We are motivated by an important open question in animal evolution: how did the morphogenetic mechanisms of animal development first evolve? What was the morphology of the first multicellular precursors of animals, how was it established during development, and how did it evolve? We address these questions by studying choanoflagellates, the closest living relatives of animals, which bridge the gap between unicellular and multicellular lifestyles. Choanoflagellates have a polarized cell architecture – comparable to the one of epithelial cells – whose most conspicuous element is the collar complex, a ring of microvilli surrounding the apical flagellum. As a similar collar complex is found in the cells of sponges and other marine invertebrates, it has often been hypothesized to have been present in the single-celled ancestors of animals. Yet, this inference remains uncertain in the absence of detailed molecular knowledge on collar composition and morphogenesis. The successful candidate will characterize the composition, regulation, function and self-assembly of the choanoflagellate collar complex by a combination of omic approaches (RNA-seq, proteomics) and functional genetics (CRISPR/Cas9, transgenesis). This will yield fundamental insights both into the logic of single-cell morphogenesis and into the origin of animal cell architecture.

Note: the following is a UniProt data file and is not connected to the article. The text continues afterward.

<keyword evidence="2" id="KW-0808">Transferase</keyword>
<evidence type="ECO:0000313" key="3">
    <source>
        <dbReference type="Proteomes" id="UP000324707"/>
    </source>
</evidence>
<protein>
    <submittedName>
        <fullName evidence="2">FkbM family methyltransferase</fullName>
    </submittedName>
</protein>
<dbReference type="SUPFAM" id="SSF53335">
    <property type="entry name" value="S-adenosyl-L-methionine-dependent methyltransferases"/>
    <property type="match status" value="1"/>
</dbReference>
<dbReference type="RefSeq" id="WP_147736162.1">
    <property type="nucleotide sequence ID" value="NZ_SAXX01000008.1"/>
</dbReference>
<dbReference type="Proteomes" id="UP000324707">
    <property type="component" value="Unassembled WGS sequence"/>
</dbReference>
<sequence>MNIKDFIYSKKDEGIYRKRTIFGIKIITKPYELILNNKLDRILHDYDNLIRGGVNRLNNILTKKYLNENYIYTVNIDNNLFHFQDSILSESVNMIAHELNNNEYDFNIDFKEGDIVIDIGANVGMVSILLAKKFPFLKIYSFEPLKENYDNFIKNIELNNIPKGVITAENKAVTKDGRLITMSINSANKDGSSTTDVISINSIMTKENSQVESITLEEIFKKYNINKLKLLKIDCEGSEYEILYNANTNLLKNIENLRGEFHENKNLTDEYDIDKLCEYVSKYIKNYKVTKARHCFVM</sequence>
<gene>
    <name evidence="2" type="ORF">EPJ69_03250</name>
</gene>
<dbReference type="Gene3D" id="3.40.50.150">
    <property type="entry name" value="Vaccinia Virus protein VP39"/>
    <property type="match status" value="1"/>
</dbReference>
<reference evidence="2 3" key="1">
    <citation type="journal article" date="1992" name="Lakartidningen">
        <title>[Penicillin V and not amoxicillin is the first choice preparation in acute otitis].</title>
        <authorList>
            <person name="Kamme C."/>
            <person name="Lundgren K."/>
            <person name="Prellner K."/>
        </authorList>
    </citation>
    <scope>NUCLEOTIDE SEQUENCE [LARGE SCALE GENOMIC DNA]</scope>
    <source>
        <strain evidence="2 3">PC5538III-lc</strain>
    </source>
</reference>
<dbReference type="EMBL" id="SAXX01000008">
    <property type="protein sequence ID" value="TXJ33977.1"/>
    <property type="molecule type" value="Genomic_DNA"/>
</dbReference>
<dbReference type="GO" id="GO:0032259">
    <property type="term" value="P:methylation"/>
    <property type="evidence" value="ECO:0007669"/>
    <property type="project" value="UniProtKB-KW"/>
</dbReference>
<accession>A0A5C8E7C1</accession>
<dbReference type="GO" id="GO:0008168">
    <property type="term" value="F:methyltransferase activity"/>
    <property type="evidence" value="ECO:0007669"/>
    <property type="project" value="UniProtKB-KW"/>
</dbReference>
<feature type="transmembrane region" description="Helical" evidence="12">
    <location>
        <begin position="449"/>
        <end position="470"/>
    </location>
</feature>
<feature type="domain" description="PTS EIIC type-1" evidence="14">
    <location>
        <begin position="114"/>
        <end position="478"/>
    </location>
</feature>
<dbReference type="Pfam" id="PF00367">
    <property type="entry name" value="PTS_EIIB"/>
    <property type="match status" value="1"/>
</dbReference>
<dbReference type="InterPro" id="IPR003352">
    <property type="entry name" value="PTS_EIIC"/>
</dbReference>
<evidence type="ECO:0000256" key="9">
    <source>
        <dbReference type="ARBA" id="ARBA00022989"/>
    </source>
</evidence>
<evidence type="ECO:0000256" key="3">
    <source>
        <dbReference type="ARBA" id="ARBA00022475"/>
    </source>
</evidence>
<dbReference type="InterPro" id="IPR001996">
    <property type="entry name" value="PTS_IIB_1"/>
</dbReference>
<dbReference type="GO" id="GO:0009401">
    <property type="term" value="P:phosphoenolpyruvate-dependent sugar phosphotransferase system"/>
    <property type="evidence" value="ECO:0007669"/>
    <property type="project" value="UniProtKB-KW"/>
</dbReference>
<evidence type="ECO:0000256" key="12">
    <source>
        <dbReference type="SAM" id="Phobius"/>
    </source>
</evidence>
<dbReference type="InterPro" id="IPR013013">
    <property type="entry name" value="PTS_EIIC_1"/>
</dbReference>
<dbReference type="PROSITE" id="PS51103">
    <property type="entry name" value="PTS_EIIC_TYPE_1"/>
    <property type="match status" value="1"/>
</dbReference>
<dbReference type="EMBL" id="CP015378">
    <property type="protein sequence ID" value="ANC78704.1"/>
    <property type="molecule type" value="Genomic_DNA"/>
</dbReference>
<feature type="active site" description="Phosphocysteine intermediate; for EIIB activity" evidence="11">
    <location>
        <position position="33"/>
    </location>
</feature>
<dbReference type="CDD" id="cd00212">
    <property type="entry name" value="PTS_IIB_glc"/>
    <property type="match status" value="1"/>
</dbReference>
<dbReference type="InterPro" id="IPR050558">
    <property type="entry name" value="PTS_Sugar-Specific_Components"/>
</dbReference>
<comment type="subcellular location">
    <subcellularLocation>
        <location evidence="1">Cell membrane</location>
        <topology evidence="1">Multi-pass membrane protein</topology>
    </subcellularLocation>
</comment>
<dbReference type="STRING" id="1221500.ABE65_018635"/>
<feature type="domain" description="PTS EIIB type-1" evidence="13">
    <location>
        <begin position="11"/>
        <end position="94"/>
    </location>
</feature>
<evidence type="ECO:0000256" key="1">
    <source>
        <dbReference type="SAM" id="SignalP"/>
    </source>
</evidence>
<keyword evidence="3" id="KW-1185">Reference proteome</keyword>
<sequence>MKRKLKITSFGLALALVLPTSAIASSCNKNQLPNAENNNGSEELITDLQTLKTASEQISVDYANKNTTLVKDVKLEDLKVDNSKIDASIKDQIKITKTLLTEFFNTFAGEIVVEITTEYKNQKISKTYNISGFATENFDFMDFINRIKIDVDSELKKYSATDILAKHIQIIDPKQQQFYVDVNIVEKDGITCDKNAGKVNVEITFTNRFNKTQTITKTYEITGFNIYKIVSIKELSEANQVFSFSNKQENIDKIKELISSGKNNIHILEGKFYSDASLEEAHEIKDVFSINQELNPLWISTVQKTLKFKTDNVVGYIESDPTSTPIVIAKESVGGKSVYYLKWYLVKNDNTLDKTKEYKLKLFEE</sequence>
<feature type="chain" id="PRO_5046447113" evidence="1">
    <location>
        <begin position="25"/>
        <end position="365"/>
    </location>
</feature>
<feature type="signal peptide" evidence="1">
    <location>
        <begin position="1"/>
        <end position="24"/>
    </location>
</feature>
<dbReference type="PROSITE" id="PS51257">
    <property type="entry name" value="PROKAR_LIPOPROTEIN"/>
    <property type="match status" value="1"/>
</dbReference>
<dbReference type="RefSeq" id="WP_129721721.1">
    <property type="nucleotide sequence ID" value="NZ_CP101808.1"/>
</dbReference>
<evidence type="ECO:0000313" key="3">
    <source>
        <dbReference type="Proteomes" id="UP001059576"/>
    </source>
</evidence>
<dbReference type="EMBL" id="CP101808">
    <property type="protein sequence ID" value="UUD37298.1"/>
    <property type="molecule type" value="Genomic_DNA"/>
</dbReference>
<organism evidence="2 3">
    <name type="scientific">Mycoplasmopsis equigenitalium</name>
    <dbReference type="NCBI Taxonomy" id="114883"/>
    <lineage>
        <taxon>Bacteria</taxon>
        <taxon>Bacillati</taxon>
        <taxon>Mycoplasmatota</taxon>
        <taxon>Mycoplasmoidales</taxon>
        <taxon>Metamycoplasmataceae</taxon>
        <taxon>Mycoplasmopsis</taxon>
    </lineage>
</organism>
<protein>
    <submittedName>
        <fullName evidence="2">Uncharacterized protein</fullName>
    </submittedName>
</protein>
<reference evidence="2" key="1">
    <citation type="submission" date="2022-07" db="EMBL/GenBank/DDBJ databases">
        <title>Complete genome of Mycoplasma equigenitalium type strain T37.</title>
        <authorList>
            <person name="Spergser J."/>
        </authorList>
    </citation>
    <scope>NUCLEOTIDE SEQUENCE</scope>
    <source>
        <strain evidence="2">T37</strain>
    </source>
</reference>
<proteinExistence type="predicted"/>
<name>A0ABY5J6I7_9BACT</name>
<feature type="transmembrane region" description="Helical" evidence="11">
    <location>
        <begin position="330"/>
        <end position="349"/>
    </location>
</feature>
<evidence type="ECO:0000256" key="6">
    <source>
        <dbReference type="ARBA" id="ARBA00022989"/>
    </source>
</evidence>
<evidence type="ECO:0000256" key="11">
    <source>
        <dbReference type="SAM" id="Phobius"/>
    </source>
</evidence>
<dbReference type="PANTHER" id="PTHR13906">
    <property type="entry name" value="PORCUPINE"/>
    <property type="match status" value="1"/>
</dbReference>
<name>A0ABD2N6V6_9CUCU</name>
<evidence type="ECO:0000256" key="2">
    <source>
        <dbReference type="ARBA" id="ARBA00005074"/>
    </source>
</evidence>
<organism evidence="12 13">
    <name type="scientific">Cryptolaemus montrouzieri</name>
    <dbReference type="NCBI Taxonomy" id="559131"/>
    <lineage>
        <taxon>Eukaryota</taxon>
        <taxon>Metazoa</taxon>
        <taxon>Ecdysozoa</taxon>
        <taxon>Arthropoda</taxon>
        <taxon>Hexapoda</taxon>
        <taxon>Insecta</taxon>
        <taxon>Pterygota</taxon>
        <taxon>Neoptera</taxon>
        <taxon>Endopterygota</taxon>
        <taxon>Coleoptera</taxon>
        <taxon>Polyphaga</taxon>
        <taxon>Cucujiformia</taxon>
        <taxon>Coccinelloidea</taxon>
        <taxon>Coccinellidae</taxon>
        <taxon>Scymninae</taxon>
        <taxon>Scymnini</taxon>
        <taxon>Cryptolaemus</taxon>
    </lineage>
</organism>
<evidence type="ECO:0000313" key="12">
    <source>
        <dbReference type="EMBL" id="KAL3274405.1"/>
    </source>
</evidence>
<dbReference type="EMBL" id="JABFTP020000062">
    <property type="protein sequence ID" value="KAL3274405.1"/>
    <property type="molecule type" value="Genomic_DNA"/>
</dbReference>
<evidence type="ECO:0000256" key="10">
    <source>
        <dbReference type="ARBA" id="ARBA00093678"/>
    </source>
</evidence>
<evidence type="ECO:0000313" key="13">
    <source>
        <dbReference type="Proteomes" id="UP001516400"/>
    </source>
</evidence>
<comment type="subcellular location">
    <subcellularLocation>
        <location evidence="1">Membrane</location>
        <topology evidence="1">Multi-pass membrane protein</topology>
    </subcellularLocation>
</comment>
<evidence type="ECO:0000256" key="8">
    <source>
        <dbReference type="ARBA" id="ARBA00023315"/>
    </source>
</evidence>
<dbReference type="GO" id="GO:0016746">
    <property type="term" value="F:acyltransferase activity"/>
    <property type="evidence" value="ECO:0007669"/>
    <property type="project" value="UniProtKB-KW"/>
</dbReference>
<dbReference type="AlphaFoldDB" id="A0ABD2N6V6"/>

Applicants should hold (or expect shortly) a PhD in life sciences and have a background in cell biology, developmental biology, molecular biology, evolutionary biology, or biochemistry. Bioinformatic skills are not necessary but would be a plus. Prior experience working with choanoflagellates or other protists it not necessary.